A tiny, cream-flowered foxglove peers out round the corner of the fence by the dustbins.
It’s a self sown plant, rooted in a paving crack, sprouted from a dust fine wind-blown seed.
Self-sown plants may be a welcome addition to a garden or little more than weeds, depending on plant, place and gardener. Where self-sown plants are welcomed and managed with a light touch they can give both a sense of permanence and an air of spontaneity, an enviable combination that some Chelsea Flower Show gardens (above) recreate with great care.
The huge purple poppies which sprouted unexpectedly in my new garden last year were a startling contrast to the deliberately sown yellow marigolds.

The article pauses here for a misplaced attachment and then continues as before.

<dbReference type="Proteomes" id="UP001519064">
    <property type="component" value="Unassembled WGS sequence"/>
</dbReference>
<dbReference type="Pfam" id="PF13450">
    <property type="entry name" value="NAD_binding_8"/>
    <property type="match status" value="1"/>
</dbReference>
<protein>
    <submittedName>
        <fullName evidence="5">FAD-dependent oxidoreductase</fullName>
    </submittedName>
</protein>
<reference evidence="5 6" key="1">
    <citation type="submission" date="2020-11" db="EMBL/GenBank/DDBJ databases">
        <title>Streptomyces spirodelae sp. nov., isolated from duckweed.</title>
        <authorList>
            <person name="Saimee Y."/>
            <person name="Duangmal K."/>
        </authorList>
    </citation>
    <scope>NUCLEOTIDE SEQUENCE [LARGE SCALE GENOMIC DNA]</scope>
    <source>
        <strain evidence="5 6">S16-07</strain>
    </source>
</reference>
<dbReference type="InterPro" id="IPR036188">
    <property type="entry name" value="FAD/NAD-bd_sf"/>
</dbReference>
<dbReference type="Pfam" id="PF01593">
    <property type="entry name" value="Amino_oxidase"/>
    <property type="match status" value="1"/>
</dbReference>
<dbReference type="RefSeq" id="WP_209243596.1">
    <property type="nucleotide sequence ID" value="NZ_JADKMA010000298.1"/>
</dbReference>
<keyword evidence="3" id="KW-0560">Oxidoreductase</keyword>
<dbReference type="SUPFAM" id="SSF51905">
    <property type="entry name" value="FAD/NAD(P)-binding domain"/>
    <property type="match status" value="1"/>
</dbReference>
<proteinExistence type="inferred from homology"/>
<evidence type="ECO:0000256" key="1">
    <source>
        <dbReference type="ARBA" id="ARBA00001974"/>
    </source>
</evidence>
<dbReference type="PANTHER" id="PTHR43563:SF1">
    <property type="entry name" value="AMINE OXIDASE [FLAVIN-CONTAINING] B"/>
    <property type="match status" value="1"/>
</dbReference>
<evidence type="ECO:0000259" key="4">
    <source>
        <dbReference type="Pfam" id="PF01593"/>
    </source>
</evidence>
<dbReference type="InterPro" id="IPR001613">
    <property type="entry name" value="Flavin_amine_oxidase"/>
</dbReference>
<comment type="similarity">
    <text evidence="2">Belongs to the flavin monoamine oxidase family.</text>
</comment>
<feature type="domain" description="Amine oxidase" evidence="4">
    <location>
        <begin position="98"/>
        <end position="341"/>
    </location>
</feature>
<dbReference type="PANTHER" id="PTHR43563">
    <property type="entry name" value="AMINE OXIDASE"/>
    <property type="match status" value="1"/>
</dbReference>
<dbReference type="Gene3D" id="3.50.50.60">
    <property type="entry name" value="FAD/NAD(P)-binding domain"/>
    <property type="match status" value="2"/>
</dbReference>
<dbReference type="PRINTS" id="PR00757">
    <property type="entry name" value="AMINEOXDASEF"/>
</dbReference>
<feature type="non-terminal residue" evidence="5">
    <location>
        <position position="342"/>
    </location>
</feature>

I modified my plans to accommodate the tall and beautiful poppies, only to find that in this year’s dry conditions they are half the size and rather weedy. By contrast the self-sown seedlings from a few ox-eye daisies I planted last year have relished the warm summer and grown enormous. I transplanted dozens of seedlings to new positions, spreading them round the garden; in future my role may be to keep them in check rather than to encourage them. In the real world the perfect balance of spontaneity and permanence takes time to achieve.
(Click on any image for a closer view)